This week marked the opening of the 2014 Kansas legislative session, Governor Brownback’s State of the State Address [read here] and House Minority Leader Paul Davis’s official response to the address [watch here].
In this Update
- insights on State of the State
- short-list of issues we will be watching this session
- legislative committee activity
Look to the Mainstream Coalition for Legislative Updates every two weeks, regularFacebook and Twitter posts, timely action alerts, political forum and events notifications, as well as delivery of testimony in Topeka during critical committee hearings. Together, we can amplify the voice of reason and reroute the roadmap for all Kansans.
State of the State – Informative Quotes
Consider these reflections on telling quotes from the State of the State Address and the minority party response that illuminate distinctly different visions for Kansas. Informative summaries and analyses can also be found at the Kansas Health Institute [SOS, Budget Overview].
Governor, Sam Brownback
“Our dependence is not on Big Government but on a Big God that loves us and lives within us.”
- Does this mean Kansans are to rely on the random charity of volunteers, rather than invest in reliable, prevention oriented safety nets of state, county, local government with transparent accountability systems?
In the same moment, the governor said, “Too many decisions are made by unaccountable, opaque institutions. Elected officials are sometimes complicit in this transference of power, because it removes them from accountability.”
- While this comment was directed at the Kansas Supreme Court and the pending school finance ruling, does this mean that accountability and reliability are expected only in relation to finances but unnecessary when it comes to determining the impact on children in poverty, individuals with disabilities on waiting lists, college students, unemployed and underemployed Kansans looking for meaningful work, juveniles in the correctional system?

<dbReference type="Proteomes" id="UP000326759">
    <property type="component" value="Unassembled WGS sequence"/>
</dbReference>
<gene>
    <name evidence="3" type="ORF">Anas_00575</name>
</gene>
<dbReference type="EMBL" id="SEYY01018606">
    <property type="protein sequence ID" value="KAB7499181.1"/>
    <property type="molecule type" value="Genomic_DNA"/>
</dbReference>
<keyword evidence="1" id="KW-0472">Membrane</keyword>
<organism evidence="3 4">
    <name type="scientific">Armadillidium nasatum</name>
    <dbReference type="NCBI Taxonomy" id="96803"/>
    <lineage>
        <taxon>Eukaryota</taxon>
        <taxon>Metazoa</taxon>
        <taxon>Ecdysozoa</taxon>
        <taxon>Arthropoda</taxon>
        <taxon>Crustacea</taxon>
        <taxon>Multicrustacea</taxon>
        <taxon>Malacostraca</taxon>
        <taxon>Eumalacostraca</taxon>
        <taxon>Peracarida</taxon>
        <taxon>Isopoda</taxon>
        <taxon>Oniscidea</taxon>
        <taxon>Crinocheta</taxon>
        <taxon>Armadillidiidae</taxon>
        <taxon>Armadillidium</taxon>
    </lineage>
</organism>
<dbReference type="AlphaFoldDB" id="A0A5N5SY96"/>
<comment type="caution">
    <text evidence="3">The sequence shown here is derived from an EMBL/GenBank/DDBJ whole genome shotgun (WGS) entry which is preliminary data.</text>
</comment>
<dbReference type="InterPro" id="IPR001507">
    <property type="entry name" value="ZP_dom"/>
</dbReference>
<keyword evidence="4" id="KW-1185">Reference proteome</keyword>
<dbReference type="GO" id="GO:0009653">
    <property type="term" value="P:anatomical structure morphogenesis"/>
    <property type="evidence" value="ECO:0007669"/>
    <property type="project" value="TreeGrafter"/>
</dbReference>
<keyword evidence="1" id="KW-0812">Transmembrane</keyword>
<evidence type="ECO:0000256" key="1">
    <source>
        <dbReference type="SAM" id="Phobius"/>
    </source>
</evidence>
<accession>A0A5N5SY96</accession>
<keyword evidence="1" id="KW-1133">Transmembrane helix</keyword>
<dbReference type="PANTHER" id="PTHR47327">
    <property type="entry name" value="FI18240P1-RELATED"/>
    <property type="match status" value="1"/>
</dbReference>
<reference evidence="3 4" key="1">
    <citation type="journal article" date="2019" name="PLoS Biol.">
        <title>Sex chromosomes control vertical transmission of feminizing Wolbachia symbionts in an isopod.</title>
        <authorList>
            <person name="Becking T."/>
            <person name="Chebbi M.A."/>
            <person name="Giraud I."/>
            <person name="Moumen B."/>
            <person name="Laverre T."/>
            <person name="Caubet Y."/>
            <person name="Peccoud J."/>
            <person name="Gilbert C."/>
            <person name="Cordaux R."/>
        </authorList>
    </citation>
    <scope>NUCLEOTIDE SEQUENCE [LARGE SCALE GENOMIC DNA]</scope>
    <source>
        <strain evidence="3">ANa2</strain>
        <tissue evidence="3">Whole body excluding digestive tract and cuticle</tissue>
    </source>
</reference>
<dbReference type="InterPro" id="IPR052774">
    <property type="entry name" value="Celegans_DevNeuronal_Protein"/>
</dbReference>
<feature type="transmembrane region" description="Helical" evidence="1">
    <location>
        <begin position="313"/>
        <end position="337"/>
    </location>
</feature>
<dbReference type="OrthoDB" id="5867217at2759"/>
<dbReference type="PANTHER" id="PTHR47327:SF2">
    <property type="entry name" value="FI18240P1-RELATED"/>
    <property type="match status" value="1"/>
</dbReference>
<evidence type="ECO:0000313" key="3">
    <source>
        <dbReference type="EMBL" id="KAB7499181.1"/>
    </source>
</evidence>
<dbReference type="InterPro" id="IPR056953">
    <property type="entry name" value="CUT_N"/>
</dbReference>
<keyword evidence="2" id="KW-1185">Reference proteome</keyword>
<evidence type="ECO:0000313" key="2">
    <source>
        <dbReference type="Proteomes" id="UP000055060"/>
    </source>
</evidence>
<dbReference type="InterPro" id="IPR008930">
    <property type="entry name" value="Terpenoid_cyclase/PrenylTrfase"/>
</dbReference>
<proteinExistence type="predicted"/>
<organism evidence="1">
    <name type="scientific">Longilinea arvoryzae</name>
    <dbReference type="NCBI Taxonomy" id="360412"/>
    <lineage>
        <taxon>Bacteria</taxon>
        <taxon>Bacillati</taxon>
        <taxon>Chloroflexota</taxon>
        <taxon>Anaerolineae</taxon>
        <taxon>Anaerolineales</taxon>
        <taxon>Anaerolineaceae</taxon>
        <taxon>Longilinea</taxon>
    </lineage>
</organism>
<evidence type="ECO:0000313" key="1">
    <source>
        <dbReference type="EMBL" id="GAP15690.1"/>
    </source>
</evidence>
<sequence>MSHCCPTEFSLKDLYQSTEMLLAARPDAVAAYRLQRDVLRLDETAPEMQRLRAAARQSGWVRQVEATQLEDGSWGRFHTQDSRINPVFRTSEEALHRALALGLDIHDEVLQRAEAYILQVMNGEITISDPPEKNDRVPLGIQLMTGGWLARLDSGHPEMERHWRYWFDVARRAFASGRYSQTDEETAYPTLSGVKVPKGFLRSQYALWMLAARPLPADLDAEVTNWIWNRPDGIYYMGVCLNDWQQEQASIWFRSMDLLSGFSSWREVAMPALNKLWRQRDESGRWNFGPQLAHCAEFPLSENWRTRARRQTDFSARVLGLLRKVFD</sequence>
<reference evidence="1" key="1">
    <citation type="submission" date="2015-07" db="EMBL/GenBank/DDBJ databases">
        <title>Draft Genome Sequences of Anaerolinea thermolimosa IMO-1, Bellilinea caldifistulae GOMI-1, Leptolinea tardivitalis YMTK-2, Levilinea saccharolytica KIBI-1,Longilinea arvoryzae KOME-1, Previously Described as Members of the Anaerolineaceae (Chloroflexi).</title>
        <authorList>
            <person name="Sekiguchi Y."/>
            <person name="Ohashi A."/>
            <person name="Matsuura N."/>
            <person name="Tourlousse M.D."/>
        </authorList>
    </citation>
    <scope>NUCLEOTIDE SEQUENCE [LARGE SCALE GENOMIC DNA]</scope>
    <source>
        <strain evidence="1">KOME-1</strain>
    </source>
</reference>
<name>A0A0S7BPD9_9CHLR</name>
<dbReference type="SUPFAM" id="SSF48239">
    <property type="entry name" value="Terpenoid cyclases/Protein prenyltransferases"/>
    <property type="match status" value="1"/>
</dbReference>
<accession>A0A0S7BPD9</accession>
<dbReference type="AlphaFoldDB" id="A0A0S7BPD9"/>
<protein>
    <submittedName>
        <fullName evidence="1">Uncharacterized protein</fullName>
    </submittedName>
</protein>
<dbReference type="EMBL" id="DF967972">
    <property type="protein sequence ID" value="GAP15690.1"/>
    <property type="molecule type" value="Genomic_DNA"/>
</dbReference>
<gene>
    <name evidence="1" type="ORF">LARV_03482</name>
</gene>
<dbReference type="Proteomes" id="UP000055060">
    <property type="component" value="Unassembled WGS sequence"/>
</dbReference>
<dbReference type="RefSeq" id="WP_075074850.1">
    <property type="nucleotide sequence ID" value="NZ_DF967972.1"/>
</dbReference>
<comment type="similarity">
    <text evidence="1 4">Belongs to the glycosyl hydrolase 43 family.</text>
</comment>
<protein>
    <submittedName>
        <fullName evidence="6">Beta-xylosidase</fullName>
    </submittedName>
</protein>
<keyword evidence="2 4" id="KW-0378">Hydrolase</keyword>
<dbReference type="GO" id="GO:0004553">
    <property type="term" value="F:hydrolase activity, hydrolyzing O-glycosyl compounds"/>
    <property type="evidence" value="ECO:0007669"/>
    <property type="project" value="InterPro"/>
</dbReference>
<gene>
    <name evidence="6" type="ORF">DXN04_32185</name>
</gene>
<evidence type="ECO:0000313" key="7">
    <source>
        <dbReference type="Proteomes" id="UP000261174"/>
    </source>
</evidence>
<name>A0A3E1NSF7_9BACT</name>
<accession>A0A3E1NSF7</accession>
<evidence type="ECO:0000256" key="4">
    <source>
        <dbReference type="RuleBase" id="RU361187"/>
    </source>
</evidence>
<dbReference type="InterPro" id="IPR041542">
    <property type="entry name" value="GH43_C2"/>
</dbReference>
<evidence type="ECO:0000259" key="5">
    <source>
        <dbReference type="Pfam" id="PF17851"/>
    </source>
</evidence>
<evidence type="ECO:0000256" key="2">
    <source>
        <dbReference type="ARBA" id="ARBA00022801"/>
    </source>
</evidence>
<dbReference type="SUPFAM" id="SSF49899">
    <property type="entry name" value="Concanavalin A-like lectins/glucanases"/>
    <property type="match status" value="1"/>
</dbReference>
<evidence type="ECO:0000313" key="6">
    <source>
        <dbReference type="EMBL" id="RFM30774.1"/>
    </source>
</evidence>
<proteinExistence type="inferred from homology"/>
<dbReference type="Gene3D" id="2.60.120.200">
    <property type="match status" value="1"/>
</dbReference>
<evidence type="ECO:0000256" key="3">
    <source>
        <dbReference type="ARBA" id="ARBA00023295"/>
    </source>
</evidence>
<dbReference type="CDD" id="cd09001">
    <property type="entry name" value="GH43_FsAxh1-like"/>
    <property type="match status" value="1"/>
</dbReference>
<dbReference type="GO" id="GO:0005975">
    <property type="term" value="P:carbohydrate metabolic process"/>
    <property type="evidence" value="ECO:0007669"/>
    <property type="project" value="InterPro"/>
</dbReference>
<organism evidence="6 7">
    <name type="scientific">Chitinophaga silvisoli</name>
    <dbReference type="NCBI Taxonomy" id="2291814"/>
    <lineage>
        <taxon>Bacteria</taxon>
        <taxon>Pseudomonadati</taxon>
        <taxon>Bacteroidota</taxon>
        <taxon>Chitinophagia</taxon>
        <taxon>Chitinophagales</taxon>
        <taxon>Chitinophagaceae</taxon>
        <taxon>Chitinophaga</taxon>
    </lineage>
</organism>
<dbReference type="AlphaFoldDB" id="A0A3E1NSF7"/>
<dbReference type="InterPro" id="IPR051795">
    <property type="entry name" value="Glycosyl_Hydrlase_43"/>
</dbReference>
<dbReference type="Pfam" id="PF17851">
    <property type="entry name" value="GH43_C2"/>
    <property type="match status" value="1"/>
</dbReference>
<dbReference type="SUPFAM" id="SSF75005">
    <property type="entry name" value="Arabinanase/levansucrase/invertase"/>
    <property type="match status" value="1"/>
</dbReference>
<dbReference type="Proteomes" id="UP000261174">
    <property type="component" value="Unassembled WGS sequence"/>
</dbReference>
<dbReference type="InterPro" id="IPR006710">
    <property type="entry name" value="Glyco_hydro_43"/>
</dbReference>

“On the number one item in the state budget – education – the Constitution empowers the Legislature---the people's representatives---to fund our schools.”
- Yes, the Kansas Constitution squarely places the responsibility to “make suitable provision for finance of the educational interests of the state” in the hands of our legislators [read here]. Our Constitution also provides for a system of checks and balances, to protect the people when one branch of government fails to meet their constitutional obligation. These checks and balances, for example, gave Kansas parents recourse when the Kansas legislature made a choice to not restore funding of K-12 public education at the statutory level they set at $4,492 [read here]. The other two branches of government could be approached to step in and hold the legislature accountable for ignoring their own laws, in this case, the Kansas Supreme Court.
“For the first time, we can ensure that every Kansas child has access to all-day kindergarten and we should do it now.”
- Does this mean the governor will take an active role in making funding provisions for all-day kindergarten happen? Can Governor Brownback get support from his own legislative leaders to move this $240 million bill out of committee and onto the floor for a vote? Will any of his legislative leaders in the House and Senate step forward – Senate President, Susan Wagle? Speaker of the House, Ray Merrick? House Education Committee Chair, Kasha Kelly? Senate Education Committee Chair, Steve Abrams?
House Minority Response, House Minority Leader, Paul Davis
Representative Davis challenged the narrative painted by Governor Brownback and invited Kansans to join him in rerouting the state’s roadmap. After three years into the governor’s self-declared ‘real-live experiment’, Representative Davis noted that a simple fact check tells a very different story about the impact of the governor’s choices on Kansans.